Most prevalence studies on MN have been conducted in zones of sunny climate. Only a very few were performed in Eastern Europe. To our knowledge, until our study there have been no prevalence estimates of MN available in Lithuania as an example for the Baltic states, where the incidence of malignant melanoma is steadily increasing14 and where insufficient attention is paid to skin cancer prevention. The aim of our study, therefore, was to evaluate the prevalence of MN and its relationship with pigmentary characteristics and sun exposure in children.

SUBJECTS

This cross-sectional study was conducted on a random sample of 484 children (258 boys and 226 girls; ie, 50 children aged 1-2 years, 139 children aged 4-5 years, 141 children aged 9-10 years, and 154 adolescents aged 14-15 years). Children were selected from 10 kindergartens and 4 secondary schools in 1 Lithuanian city (Kaunas, latitude of 55° 55 minutes).

Initially, we selected 30 kindergartens and 24 higher grade schools of the city. For the study, we randomly selected 1 public school and 2 kindergartens from 4 different regions of Kaunas city. During the survey, it was necessary to add 2 kindergartens with groups of children aged 1 to 2 years. Within schools and kindergartens, children were recruited in whole classes and groups. When there were more classes of a particular grade, classes were chosen randomly.

After permission was obtained from state educational departments to approach school and kindergarten principals, meetings were held with principals, other teachers, and representatives of parents or parent groups at each school and kindergarten to explain the aims of the study. All schools and kindergartens that were approached agreed to participate. Children were first recruited by means of a letter to parents with a consent form. The study purposes were explained to the children and/or parents who were informed that the participation was voluntary. Positive response rates varied considerably among the age groups, with 99% of parents of children aged 1 to 2 years responding, compared with lower rates from parents of children aged 4 to 5 years and 9 to 10 years and adolescents aged 14 to 15 years (95%, 93%, and 80%, respectively).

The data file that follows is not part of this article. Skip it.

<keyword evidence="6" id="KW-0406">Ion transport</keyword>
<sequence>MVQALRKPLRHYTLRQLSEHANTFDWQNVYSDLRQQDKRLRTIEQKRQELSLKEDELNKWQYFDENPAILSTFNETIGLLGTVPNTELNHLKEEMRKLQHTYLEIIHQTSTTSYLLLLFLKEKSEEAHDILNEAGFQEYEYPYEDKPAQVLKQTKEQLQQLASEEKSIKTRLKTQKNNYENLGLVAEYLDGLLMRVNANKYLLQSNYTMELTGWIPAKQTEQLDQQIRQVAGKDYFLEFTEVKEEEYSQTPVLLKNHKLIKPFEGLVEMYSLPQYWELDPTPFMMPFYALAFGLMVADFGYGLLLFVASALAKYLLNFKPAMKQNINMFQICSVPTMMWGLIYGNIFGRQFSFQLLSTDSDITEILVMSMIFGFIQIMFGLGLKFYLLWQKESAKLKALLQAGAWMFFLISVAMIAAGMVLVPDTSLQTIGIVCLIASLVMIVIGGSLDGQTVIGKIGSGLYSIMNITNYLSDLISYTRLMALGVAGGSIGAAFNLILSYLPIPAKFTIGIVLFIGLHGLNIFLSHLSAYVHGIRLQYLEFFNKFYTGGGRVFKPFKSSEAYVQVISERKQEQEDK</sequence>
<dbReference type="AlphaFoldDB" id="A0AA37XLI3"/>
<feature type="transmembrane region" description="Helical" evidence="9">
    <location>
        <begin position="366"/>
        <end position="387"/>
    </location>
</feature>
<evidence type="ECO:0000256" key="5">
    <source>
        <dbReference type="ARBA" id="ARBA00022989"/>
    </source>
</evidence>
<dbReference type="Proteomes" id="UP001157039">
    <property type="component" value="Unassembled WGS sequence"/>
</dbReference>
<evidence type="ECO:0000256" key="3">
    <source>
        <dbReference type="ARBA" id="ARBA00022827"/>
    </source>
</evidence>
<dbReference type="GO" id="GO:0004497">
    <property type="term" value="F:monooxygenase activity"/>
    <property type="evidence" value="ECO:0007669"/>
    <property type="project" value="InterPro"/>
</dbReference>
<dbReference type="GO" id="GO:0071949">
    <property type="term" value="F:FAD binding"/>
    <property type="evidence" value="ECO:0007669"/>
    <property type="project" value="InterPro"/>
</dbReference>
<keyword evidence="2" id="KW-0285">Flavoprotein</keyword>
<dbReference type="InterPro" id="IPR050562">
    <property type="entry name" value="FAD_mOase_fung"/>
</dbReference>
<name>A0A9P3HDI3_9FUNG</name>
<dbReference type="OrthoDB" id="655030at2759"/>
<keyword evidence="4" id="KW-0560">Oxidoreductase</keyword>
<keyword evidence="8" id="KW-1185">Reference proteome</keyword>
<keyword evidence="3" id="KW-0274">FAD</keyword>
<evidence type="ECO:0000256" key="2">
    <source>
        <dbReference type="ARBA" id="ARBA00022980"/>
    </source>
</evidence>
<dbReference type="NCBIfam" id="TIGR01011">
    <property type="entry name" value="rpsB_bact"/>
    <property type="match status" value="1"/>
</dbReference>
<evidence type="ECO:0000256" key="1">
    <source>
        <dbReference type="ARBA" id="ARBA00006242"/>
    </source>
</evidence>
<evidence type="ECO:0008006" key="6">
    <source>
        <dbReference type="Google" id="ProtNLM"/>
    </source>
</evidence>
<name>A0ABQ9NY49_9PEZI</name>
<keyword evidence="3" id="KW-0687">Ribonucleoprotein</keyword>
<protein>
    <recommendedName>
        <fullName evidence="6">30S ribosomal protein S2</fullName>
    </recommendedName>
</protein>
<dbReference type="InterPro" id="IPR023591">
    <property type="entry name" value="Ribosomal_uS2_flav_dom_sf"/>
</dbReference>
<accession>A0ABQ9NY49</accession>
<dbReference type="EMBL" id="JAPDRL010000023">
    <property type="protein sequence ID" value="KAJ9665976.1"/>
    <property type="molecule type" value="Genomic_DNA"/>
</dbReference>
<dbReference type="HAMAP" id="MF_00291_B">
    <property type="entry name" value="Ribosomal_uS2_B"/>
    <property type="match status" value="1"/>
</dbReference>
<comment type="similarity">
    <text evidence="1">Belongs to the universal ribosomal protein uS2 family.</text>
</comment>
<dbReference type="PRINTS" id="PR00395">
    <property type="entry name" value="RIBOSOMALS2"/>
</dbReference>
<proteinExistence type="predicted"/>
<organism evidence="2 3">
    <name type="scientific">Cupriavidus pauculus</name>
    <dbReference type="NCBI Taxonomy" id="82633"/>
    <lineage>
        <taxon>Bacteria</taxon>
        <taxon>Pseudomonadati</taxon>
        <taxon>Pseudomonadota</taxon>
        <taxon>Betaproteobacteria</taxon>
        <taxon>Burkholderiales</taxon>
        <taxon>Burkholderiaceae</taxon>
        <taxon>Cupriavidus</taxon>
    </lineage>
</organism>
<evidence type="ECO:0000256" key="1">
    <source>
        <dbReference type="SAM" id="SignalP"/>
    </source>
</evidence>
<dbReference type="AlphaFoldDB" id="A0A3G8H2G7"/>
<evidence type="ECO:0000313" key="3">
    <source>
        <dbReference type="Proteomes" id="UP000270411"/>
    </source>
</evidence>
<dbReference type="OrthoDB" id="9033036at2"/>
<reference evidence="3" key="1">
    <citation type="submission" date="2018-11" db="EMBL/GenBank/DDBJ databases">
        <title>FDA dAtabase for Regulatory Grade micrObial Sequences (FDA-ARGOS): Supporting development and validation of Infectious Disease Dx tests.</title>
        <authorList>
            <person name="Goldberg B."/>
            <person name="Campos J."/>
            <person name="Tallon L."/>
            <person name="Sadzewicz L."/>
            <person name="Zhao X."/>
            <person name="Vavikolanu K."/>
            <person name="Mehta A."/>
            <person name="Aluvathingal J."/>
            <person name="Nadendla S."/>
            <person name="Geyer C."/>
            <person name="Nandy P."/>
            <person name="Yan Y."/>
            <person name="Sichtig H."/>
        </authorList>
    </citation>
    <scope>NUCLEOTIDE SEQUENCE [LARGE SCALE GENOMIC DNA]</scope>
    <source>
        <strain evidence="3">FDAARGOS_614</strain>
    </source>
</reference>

EXAMINATION

One experienced dermatologist (S.V.) conducted the examination of the skin and nevi. A standard protocol15 was defined for the counting and identification of MN. Melanocytic nevi were defined as brown to black pigmented macules or papules of any size, darker in the color than the surrounding skin, excluding lesions with the clinical characteristics of freckles, solar lentigines, or café au lait spots. No attempt was made to differentiate lentigo simplex from junctional MN. Skin-colored palpable lesions with the morphological features of compound or dermal MN, halo nevi, nevi spili, congenital nevi, and blue nevi were numbered separately but were included in the total number of MN. The number of café au lait spots and the severity and distribution of freckling and solar lentigines were recorded separately.

Height and weight were measured to estimate body surface area (BSA) of the children and thereby allow the calculation of the density of MN.16 The body surface was divided into 26 subsites, excluding buttocks and genitalia in 9- to 10-year-old children and breast in 14- to 15-year-old adolescent girls. A metric mole analyzer with circles ranging from 1 to 12 mm was used to measure MN of any size, nevi of 2 mm or larger in diameter, and palpable MN separately from the flat lesions. Melanocytic nevi were measured without stretching the skin, and the size was assessed if the greatest dimension of the lesion touched both sides of the circles. The location of MN was marked on anatomic charts as proposed by Gallagher et al.17

A separate note was made of any large (≥5 mm in diameter) AMN. Atypical MN was defined according to the clinical criteria of the ABCDE rule (asymmetry, border irregularity, mixed color, diameter ≥5 mm, and erythema at the margins or elevation of the lesions). The diagnosis of an AMN was established if at least 3 of the 5 clinical criteria were fulfilled. Epiluminescent microscopy was used to further differentiate AMN from other pigmented lesions.

We assessed the diagnostic validity of AMN counting of one of the authors (S.V.) in a substudy of German patients at the University Hospital in Magdeburg, Germany. The clinical judgment regarding AMN differed by less than 5% from the judgment of an experienced dermatologist (H.G.) in Magdeburg.